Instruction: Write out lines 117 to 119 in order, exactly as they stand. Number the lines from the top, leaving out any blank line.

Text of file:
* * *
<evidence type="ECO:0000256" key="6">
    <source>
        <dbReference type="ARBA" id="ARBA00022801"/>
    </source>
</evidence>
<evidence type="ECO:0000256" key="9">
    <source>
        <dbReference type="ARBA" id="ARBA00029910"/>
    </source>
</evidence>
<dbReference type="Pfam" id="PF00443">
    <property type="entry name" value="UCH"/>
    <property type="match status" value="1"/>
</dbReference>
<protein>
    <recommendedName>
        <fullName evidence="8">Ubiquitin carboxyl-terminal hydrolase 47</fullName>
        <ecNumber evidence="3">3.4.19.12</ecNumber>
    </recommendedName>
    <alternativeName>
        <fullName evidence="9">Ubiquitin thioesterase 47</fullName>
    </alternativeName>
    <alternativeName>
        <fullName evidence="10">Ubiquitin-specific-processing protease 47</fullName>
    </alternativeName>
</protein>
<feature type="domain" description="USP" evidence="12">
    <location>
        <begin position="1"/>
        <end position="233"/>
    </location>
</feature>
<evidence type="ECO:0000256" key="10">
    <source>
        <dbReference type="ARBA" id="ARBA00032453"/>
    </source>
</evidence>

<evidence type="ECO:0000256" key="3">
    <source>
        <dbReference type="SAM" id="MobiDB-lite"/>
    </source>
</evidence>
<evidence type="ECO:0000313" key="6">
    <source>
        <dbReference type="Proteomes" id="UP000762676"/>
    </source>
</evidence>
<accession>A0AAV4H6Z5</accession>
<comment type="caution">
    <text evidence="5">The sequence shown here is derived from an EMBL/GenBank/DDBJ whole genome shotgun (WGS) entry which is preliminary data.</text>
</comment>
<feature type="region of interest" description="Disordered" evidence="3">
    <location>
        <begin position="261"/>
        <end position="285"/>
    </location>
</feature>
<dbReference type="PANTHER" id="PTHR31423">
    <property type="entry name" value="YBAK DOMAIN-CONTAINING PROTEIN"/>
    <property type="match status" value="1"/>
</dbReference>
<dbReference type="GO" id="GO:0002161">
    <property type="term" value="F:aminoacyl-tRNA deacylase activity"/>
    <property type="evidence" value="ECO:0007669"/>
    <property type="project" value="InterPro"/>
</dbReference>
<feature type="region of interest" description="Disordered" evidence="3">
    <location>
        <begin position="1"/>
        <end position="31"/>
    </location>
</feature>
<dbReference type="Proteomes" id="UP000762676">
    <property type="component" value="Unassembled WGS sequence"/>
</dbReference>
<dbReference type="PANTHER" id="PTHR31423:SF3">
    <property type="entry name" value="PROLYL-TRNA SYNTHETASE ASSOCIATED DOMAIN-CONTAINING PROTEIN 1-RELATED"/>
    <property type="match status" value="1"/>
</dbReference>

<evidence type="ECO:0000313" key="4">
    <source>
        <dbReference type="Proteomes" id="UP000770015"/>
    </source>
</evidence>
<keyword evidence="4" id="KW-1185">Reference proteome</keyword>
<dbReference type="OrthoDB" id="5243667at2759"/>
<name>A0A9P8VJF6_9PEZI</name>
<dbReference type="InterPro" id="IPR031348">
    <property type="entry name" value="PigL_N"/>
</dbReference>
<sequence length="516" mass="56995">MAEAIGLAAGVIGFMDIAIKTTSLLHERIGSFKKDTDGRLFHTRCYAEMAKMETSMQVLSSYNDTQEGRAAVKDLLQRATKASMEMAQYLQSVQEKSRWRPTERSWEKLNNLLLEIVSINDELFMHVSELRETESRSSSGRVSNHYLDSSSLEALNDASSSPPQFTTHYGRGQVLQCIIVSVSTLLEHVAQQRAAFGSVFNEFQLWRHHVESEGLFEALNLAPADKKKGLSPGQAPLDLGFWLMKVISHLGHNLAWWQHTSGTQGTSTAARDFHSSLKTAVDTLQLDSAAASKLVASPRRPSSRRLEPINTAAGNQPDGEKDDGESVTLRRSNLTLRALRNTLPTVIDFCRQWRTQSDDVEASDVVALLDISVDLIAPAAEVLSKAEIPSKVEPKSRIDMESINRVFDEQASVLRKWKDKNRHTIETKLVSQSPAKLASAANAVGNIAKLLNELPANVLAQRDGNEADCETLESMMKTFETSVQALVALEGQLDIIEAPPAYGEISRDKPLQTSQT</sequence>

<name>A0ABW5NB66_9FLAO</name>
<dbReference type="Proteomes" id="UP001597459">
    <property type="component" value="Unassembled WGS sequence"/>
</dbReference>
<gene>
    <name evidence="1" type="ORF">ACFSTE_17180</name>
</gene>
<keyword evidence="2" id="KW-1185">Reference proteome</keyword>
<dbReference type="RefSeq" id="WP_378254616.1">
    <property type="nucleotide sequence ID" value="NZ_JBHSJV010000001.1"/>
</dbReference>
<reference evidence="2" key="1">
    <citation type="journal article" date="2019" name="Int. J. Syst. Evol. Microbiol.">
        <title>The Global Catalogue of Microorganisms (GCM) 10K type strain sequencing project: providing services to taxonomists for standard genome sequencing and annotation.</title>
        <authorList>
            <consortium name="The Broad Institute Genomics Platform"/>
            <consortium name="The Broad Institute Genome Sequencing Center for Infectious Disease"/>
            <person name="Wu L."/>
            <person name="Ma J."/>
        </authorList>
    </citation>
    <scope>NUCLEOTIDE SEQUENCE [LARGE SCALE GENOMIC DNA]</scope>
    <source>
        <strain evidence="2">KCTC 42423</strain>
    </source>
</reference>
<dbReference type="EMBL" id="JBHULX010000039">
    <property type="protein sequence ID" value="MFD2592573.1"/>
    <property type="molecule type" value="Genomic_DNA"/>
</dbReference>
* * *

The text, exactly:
</reference>
<dbReference type="EMBL" id="JBHULX010000039">
    <property type="protein sequence ID" value="MFD2592573.1"/>